Water temperature ~ First, it has to be at least warm enough that the river isn’t frozen solid. Some ice may be present
for you to successfully catch trout on streamers. The less ice the better obviously, but I’ve seen
plenty of trout taken with ice on the surface of the river, in the guides and even on the
Lower and slower~ Probably the single most important tip is to get your fly down deeper and slow down your presentation.
Winter water temperatures below 40* will slow down the metabolism of a trout so mirror that with
your fly and give the fish time to come and get it.
Once you’ve placed your fly, make a good mend and feed some line and give the fly a second
or two to get down to where the fish are. How much you feed will depend on the depth and
speed of the water your fishing as well as other factors like the weight of the fly ( if it is at all) the
sink rate of your line. Or if your fishing a sink tip or if your adding weight to your leader. More on
Once you think you have your fly at the desired fishing depth….pretty close to bottom, make
your strips and or tip movements slower. As you’ve also probably heard a thousand times, let
your fly swing. Even make your entire presentation a “steelhead swing”. After you’ve made your
first mend and perhaps feed of line, keep mending upstream, slowing the swing speed of the fly.
Fly Size ~ And although you probably anticipate me telling you to downsize your fly size, I actually prefer to
start with a large fly first and see if they’ll move. I find myself typically starting with a size #1
single or even triple articulated pattern. That equates to about a 5 or 6” fly. Why? An articulated
fly swims better. Especially when not being jerked and stripped real fast. And, I’m a firm believer
that big fish like big food. Then I’ll try different colors. What determines what colors I fish
depends on the specific river and the environmental factors like water color and water levels. If I’m on the Big Hole
my streamer probably has some copper or
rusty brown. Maybe even a little yellow if the water is a little off color. If I’m fishing the Madison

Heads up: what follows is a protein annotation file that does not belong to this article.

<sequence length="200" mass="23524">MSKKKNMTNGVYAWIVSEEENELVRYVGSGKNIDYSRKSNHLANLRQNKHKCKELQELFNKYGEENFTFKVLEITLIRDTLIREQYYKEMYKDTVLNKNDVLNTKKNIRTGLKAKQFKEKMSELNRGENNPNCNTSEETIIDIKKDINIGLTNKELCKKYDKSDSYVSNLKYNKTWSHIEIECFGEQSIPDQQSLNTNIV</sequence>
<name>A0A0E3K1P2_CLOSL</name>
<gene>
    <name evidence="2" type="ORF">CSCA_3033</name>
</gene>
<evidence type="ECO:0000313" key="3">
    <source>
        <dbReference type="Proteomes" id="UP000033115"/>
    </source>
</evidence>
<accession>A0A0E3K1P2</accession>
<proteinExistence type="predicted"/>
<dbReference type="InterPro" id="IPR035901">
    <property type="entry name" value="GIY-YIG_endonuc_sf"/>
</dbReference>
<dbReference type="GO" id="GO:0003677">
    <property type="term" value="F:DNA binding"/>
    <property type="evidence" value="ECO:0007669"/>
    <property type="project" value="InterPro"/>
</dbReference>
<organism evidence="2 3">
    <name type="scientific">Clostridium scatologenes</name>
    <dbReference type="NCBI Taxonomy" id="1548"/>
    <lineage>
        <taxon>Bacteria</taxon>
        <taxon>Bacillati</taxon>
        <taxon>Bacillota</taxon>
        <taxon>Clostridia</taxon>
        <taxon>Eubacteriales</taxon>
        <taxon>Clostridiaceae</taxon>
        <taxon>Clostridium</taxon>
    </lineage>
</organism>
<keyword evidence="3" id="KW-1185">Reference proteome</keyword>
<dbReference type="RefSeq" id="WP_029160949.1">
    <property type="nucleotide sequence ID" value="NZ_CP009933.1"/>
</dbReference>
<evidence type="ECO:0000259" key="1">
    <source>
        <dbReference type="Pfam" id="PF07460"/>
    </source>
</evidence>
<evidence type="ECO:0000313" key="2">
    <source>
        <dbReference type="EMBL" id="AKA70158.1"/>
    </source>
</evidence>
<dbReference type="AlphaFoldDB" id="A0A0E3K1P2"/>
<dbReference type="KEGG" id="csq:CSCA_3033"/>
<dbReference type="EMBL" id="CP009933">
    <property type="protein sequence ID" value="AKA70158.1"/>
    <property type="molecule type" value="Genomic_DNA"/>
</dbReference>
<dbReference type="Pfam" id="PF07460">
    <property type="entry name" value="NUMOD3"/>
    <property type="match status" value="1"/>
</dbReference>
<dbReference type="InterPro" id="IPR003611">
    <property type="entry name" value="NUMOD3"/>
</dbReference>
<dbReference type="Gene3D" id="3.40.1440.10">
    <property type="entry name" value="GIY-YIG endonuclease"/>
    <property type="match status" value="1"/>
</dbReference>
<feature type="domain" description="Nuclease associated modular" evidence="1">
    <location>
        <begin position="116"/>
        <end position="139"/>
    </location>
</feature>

I’m usually starting with
something neutral like olive then going to brighter colors like white. If white doesn’t get any strikes I’ll go back to darker tones, or good old black.
The Right Stuff
~ Fly rod and line choices should parallel the size of the water your fishing as well as the size of the fly and the fish your angling for. If you are fishing smaller creeks and streams, a nine foot five weight is most likely more than adequate. I usually fish a nine and a half foot six weight that’s loaded with a seven weight sink tip line. It loads in one back cast allowing me to spend less time false casting. For angling in big water, newer trout/spey models are becoming very popular. For fly lines I fish a sinking tip of about five to six feet with a fairly fast sink rate of six to seven inches per second. I like how Airflo’s Streamer Max
sink tip fly line cast’s (like a shooting head) and gets the fly down quickly. I’ll cut off the front fifteen to eighteen feet of the twenty three feet of weighted tip on a seven weight which loads the six weight with enough grains to load the six rod properly. This will seem like a short tip to some but it’s easier to cast and manipulate a shorter tip. Heavier, faster water will require heavier and longer sinking tips to get your fly to the correct fishing depth. If a six foot sinking tip isn’t getting strikes, try a ten foot tip. If that’s not cutting it, go longer to a Teeny Fly Lines
T200 or T300 grain twenty three foot tip, or add a little weight to the leader. The classic school of thought is keep going heavier until you find the ‘sweet spot’.